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Department of the Languages and Cultures of the Near and Middle East

Medieval Arabic Thought

Course Code:
155901377
Unit value:
1
Year of study:
Year 4
Taught in:
Full Year

Prerequisites

Third-year Arabic or an equivalent level of proficiency in the Arabic language.

Objectives and learning outcomes of the course

By the end of this course, students:

  1. should be familiar with the history of medieval Arabic philosophy and Kalam
  2. should have an understanding of key philosophical and theological concepts, problems and debates, and of their broader historical and intellectual contexts
  3. should be able to read and to understand some types of medieval Arabic philosophical and theological texts both in their original Arabic and in translation
  4. should have competence in examining, contextualising and interpreting historical materials, and
  5. should have competence in analysing medieval intellectual notions and modes of reasoning.

Workload

This course will be taught over 22 week with 2 hours classroom contact per week.

Scope and syllabus

Taking a historical, analytical and textual approach, this course will examine two major traditions of medieval Arabic thought, namely philosophy and rational theology (kalam). It will start by providing an overview both of the broader history of these traditions, introducing the main systems of thought, schools, figures and debates, and of the contemporary study thereof. The course will then focus on a selection of representative topics, which are likely to vary from session to session. Most will consist of problems and debates in which both philosophers and kalam exponents engaged, which will provide opportunities to shed light on both their doctrines and their contrasting intellectual systems and methods of enquiry. These may include problems relating to ethics, metaphysics, psychology and human nature, and the philosophy of religion. The student will also become acquainted with the style and language of the classical works of philosophy and kalam by reading representative primary texts in both their original Arabic and English translations.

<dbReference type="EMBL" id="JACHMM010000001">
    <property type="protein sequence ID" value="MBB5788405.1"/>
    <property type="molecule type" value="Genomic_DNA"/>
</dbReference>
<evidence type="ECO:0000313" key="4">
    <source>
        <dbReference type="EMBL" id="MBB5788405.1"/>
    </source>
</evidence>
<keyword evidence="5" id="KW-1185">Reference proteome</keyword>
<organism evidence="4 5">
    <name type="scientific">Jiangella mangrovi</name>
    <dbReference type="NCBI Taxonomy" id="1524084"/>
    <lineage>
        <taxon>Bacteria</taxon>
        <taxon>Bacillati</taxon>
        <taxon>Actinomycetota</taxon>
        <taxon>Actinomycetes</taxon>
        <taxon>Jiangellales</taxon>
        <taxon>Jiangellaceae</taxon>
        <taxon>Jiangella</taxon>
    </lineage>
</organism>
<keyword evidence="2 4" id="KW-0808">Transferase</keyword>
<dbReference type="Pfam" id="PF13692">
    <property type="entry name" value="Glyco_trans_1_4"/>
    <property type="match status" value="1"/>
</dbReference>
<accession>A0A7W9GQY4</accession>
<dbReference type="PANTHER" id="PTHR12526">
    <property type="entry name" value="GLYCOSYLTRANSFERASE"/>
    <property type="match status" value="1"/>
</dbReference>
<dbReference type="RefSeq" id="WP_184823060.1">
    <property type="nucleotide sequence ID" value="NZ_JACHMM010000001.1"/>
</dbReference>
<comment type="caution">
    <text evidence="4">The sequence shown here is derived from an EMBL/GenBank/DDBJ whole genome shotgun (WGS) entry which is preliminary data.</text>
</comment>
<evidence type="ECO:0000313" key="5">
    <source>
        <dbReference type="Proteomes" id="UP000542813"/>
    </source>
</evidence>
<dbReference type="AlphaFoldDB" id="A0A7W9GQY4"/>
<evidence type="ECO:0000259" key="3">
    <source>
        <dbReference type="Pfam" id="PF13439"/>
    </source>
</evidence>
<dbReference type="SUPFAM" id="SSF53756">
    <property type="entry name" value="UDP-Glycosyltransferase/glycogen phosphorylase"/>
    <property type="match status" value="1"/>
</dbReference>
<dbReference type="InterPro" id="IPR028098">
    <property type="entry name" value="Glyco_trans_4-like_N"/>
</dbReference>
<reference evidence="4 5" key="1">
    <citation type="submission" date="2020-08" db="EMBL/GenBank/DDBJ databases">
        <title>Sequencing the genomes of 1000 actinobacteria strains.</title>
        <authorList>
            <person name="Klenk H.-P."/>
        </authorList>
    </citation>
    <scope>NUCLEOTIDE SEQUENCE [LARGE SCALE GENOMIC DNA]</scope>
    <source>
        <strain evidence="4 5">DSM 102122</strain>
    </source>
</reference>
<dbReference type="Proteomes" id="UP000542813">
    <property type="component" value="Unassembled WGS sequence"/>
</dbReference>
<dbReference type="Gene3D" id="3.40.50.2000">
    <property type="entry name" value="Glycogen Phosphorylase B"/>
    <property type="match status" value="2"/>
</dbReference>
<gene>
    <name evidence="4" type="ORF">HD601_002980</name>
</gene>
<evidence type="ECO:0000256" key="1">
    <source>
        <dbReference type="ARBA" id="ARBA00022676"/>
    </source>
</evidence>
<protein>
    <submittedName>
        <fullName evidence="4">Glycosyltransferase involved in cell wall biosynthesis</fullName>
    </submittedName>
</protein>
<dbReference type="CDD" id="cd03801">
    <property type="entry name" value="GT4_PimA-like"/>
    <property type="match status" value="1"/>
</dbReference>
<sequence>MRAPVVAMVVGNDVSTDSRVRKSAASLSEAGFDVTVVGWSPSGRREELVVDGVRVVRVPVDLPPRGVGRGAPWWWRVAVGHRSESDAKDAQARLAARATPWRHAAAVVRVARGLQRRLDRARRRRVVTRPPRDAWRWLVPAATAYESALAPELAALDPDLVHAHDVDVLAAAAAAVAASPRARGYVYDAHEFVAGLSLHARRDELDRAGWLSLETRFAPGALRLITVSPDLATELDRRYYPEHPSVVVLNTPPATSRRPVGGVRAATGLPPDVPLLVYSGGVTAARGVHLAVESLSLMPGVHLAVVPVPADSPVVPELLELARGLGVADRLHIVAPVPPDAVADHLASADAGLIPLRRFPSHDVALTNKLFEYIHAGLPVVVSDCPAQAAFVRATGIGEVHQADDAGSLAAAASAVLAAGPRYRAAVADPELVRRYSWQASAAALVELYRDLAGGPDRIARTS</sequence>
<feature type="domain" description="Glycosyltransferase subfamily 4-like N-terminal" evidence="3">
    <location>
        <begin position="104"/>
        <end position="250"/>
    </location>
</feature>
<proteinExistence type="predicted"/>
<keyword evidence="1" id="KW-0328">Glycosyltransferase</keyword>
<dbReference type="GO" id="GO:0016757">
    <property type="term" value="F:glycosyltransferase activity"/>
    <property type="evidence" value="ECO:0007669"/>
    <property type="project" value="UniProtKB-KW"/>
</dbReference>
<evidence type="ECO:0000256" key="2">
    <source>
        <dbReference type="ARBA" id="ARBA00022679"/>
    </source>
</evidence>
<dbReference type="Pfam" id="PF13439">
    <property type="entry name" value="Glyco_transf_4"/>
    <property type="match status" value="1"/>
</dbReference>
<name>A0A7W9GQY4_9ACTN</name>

Method of assessment

One three-hour written examination taken in May/June (50%); one essay of 2,500 - 3,000 words to be submitted on day 1, week 1, term 2 (25%); one essay of 2,500 - 3,000 words to be submitted on day 1, week 1, term 3 (25%).

Suggested reading

  • Adamson, Peter, and Richard Taylor (eds). The Cambridge Companion to Arabic Philosophy, Cambridge, 2005.
  • Daiber, Hans. Bibliography of Islamic Philosophy, 2 vols, Leiden, 1999 (plus Supplement).
  • Druart, T.-A. ‘Philosophy in Islam’, in  The Cambridge Companion to Medieval Philosophy, Cambridge, 2003, 97-200.
  • Fakhry, Majid. Ethical Theories in Islam, Leiden, 1991.
  • Hourani, George. Reason and Tradition in Islam, Cambridge, 1985.
  • Leaman, Oliver. An Introduction to Classical Islamic Philosophy, Cambridge, 2002.
  • Leaman, Oliver (ed). Biographical Encyclopedia of Islamic Philosophy, 2 vols, Bristol, 2006.
  • Nasr, Seyyed Hossein and Oliver Leaman (eds). History of Islamic Philosophy, 2 vols, London, 1996.
  • Winter, Tim. The Cambridge Companion to Classical Islamic Theology, Cambridge, 2008.
  • Wolfson, H. A. The Philosophy of the Kalam, Cambridge, MA, 1976.